A variety of culinary traditions combine in Spanish cuisine. Over time, the country has repeatedly been occupied by foreign powers, all of which have influenced its cuisine. Starting in the 8th century BC, the Phoenicians colonized the territory and began producing olive oil and wine. Six centuries later, the Romans introduced the practice of stuffing animals with vegetables, sauces and spices. Between the 8th and 15th centuries, Arabs conquered the peninsula, bringing with them almonds, honey, raisins, rice and herbs. Around 1500, Spanish cuisine incorporated new, previously unknown ingredients from the Americas: cocoa, coffee, potatoes, beans and tomatoes.

Many of these ingredients play a part in one of Spanish cuisine’s most typical dishes: paella. Paella is prepared with rice, vegetables, rabbit meat and chicken. In coastal areas, fish and seafood are also added. Another very popular dish is gazpacho, a soup made with tomatoes, peppers, cucumbers and bread, garnished with croutons and served cold. A Spanish tradition is eating tapas, small appetizers served in bars. The most common tapas are made with olives, dried fruit, fried fish, seafood, meatballs and a spicy pork sausage called chorizo. Local dry-cured hams such as jamon serrano or pata negra are also delicious, as are cheeses made with sheep’s milk, the most famous of which is queso manchego. These appetizers are often eaten while drinking a glass of beer, vino tinto (or red wine), or sangria, an aperitif made with wine and fruit.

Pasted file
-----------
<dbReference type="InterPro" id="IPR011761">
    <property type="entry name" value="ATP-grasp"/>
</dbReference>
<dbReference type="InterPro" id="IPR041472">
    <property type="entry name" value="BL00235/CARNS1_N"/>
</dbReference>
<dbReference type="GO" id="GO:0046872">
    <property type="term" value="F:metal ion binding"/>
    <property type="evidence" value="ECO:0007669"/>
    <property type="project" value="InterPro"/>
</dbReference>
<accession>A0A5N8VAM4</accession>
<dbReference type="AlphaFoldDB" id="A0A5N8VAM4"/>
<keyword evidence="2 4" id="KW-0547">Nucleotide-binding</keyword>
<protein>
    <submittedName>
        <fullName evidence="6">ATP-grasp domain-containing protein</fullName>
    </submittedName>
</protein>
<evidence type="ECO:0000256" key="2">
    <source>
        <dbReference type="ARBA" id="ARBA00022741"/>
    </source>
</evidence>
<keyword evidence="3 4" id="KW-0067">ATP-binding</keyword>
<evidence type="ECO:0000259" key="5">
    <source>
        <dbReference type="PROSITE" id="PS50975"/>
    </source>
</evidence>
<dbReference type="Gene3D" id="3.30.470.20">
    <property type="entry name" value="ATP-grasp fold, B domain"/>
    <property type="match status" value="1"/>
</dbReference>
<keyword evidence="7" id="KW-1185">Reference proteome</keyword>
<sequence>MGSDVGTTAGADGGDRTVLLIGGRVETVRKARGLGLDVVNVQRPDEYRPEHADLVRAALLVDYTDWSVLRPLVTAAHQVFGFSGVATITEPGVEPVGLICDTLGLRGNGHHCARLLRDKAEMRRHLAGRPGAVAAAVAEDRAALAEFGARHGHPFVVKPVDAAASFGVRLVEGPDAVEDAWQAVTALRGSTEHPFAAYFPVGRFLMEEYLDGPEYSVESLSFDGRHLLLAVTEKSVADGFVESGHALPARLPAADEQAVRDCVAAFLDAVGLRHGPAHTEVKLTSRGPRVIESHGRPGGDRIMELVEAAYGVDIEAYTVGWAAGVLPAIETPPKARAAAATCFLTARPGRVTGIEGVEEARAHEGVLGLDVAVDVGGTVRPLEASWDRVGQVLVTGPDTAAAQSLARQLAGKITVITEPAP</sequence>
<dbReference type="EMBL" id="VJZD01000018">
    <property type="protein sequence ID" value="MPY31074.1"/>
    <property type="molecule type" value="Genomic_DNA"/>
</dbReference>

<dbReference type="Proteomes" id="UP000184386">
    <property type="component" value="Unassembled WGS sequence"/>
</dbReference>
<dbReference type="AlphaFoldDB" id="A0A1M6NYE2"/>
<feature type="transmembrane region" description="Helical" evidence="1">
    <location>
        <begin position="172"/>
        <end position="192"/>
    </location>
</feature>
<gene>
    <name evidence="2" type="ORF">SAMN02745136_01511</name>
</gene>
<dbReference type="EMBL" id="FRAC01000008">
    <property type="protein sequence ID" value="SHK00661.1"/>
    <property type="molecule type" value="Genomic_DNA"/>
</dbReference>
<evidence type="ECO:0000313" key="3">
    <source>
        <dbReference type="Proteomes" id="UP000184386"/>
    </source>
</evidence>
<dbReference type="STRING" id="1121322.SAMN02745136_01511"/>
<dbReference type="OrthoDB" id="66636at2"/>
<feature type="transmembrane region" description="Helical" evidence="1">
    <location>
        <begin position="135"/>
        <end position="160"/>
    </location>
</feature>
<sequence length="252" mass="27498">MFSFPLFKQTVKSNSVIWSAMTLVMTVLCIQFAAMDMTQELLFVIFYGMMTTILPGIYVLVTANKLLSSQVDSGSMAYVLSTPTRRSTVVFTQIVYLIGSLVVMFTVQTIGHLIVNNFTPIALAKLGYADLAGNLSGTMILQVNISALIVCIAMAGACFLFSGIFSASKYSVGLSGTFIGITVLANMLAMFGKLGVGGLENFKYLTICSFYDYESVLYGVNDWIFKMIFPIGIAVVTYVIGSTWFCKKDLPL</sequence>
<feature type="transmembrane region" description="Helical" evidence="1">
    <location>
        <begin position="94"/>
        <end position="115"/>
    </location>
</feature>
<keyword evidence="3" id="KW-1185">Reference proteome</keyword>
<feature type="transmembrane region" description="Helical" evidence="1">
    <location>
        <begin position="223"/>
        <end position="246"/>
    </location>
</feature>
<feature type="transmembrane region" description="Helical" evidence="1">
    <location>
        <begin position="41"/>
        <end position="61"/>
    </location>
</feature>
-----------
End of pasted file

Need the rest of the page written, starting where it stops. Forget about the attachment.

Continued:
Desserts are mostly made with almonds, honey and cookies. One typical dessert is crema catalana, made with milk, eggs, sugar and caramel. Thanks to the widespread use of vegetables, fish and olive oil, Spanish cuisine is very well balanced and nutritional. Its numerous ingredients guarantee the right intake of vitamins, proteins and fat. For Spaniards, lunch is the main meal, and is eaten between two and four o’clock in the afternoon. Dinner, on the other hand, is limited to a light soup or a few tapas, and is served after ten in the evening. Like other Mediterranean peoples, the Spanish also consider each meal a ritual, preferably shared with others and enjoyed without any rush.
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